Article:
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Health hazard evaluation report: HETA-81-337-1125, Borden Chemical Division, Fayetteville, North Carolina.
Cincinnati, OH: U.S. Department of Health and Human Services, Public Health Service, Centers for Disease Control, National Institute for Occupational Safety and Health, HETA 81-337-1125, 1982 Jun; :1-30
In response to a request concerning workers at the Borden Chemical Division (SIC-2868, SIC-2821), Fayetteville, North Carolina, an evaluation was made of on the job exposures to formaldehyde (50000). This facility has been producing formaldehyde products for about 25 years. A total of 21 personal and 135 area air samples were collected during three separate first shift surveys. Worker exposure was indicated to be less than 1.0 parts per million (ppm) except at the truck loading area during a formaldehyde spill and at the Hexa plant where mixing and bagging of dry chemicals occurs which increases the potential hazard, primarily for hexamethylenetetramine (100970) exposure. Formaldehyde levels in the quality control laboratory frequently ranged from 0.04 to 0.27ppm over 60 to 80 minutes. The author concludes that since formaldehyde has been identified as a suspected carcinogen, worker exposures should be reduced to the lowest feasible limit. Exposure to formaldehyde in the quality control laboratory could be significantly decreased if fresh air devoid of contaminants could be brought in from an area beyond the reaction zone. This air should be delivered in such as way as to make the room under slightly positive pressure, facilitating the use of laboratory hoods. Worker technique was also a significant factor in determining the amount of formaldehyde which is allowed to escape to the atmosphere. The author recommends that a program for monitoring concentrations of formaldehyde vapor to which personnel are exposed be initiated.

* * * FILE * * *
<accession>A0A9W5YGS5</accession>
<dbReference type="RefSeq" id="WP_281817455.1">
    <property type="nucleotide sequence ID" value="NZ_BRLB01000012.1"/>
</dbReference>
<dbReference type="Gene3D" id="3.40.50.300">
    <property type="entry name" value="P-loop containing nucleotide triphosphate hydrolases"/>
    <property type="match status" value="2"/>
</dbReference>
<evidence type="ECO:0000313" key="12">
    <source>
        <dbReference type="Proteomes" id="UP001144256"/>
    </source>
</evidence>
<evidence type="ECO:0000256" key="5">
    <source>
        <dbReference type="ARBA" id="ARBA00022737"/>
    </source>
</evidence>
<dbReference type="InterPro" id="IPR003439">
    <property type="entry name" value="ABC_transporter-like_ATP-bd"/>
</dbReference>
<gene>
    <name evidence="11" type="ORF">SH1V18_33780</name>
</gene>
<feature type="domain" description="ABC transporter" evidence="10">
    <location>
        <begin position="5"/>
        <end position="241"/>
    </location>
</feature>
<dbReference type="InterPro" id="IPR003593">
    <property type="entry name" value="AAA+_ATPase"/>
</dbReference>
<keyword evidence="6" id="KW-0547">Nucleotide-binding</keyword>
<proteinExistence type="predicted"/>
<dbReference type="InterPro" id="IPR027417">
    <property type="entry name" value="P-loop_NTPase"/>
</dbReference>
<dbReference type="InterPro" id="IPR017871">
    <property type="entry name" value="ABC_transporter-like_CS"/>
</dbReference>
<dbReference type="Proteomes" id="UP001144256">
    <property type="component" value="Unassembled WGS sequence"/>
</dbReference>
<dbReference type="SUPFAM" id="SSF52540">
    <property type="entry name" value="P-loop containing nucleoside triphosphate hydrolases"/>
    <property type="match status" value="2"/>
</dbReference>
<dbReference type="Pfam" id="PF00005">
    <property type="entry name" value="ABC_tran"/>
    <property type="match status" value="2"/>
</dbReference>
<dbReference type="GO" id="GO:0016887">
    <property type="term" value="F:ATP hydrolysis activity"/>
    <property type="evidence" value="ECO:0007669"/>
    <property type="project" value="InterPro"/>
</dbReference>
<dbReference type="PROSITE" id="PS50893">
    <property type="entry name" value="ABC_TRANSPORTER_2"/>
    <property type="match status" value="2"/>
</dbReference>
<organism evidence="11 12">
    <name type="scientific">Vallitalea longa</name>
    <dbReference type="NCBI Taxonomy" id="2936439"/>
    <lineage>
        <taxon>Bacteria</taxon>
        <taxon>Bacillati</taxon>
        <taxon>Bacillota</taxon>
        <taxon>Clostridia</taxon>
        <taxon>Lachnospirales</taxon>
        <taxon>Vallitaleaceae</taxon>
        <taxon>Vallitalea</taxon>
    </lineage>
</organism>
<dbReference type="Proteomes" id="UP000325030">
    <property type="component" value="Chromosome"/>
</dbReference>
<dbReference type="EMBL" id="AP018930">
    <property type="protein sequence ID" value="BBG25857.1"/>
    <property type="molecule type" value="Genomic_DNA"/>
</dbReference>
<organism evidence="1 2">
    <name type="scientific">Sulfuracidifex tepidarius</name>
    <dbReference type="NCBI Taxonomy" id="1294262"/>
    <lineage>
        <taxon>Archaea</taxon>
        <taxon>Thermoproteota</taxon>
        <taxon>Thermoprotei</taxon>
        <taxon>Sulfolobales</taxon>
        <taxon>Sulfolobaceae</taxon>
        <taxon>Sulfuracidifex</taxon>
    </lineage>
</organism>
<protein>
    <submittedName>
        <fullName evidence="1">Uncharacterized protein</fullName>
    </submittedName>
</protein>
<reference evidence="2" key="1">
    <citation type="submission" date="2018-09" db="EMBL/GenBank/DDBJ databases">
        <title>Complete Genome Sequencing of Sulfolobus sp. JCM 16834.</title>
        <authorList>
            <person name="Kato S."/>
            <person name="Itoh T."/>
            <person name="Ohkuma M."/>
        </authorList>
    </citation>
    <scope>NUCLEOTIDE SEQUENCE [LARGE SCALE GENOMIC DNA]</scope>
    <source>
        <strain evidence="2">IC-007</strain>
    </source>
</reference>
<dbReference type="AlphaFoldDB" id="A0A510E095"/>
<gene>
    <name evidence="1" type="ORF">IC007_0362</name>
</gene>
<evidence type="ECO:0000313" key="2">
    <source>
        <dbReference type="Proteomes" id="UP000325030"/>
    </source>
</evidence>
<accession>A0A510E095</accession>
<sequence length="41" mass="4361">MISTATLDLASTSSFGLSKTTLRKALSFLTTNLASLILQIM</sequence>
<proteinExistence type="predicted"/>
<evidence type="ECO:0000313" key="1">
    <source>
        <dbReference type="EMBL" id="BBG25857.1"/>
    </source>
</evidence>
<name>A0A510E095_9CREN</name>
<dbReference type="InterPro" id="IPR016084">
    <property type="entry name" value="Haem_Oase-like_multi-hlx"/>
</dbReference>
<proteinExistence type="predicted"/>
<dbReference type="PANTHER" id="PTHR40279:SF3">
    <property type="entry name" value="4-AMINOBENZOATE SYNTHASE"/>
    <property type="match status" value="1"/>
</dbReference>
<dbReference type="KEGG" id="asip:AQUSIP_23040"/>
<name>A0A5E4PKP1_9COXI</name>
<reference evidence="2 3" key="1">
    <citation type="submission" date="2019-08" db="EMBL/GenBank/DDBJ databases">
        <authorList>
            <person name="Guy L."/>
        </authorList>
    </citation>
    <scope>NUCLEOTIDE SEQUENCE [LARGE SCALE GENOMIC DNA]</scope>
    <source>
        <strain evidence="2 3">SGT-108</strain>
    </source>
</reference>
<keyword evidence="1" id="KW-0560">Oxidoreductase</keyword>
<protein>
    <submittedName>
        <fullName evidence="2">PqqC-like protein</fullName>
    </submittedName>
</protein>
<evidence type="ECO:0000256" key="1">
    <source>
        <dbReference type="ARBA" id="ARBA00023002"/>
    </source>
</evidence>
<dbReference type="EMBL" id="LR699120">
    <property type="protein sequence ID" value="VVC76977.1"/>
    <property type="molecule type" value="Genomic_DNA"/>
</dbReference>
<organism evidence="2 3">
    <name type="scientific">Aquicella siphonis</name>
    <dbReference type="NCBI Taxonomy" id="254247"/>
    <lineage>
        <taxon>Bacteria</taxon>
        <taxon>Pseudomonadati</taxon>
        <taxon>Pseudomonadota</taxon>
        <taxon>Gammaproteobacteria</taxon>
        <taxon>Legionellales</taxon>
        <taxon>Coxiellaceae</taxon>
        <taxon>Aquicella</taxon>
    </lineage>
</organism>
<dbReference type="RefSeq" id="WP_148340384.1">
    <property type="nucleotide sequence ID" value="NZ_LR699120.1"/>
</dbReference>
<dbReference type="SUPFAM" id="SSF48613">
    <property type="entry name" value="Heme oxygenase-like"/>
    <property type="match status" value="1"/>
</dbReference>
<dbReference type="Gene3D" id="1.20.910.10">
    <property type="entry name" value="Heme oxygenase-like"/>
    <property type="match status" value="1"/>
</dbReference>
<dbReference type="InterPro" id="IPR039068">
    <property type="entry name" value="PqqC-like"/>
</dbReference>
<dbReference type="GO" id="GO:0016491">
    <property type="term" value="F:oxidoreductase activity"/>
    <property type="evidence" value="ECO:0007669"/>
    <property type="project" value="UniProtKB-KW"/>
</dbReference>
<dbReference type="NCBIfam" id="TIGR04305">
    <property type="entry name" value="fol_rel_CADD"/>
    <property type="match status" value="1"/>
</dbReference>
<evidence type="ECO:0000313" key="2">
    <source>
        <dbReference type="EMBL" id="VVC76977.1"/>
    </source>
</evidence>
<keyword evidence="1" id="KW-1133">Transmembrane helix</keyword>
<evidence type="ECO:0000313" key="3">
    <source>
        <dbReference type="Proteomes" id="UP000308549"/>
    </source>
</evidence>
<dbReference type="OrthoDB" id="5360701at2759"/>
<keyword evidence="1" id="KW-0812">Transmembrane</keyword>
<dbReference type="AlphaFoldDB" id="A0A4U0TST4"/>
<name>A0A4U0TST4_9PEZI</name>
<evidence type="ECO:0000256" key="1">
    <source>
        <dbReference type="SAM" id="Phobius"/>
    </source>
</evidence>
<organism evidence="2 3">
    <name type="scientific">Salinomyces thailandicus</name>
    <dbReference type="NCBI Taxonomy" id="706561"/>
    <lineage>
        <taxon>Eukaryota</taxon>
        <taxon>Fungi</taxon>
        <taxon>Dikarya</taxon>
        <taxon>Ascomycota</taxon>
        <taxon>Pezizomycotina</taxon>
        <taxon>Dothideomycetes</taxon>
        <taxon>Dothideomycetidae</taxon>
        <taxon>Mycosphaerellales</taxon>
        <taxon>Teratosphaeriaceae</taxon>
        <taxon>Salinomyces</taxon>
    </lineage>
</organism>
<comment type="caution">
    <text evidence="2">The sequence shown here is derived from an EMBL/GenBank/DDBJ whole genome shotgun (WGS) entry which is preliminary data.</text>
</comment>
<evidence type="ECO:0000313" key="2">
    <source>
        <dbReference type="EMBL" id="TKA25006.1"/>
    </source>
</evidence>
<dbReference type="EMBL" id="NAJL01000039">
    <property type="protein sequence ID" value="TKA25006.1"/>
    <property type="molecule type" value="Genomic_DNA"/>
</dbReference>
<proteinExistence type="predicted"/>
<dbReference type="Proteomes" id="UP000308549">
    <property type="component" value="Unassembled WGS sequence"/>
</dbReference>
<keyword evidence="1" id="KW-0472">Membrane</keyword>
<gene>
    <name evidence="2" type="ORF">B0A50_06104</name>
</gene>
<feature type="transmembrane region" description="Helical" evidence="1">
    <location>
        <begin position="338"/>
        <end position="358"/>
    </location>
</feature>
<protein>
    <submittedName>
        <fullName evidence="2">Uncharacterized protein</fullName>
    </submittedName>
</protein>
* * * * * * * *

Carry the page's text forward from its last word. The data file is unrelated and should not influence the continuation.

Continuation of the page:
NIOSH-Author; NIOSH-Health-Hazard-Evaluation; NIOSH-Technical-Assistance-Report; HETA-81-337-1125; Region-4; Hazard-Confirmed; Organic-vapors; Odors; Chemical-manufacturing-industry; Phenols; Chemical-industry-workers; Air-quality-monitoring; Ventilation-systems; Author Keywords: formaldehyde, formaldehyde resins, phenol, chemical workers
Field Studies; Hazard Evaluation and Technical Assistance
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National Institute for Occupational Safety and Health
Page last reviewed: September 2, 2020
Content source: National Institute for Occupational Safety and Health Education and Information Division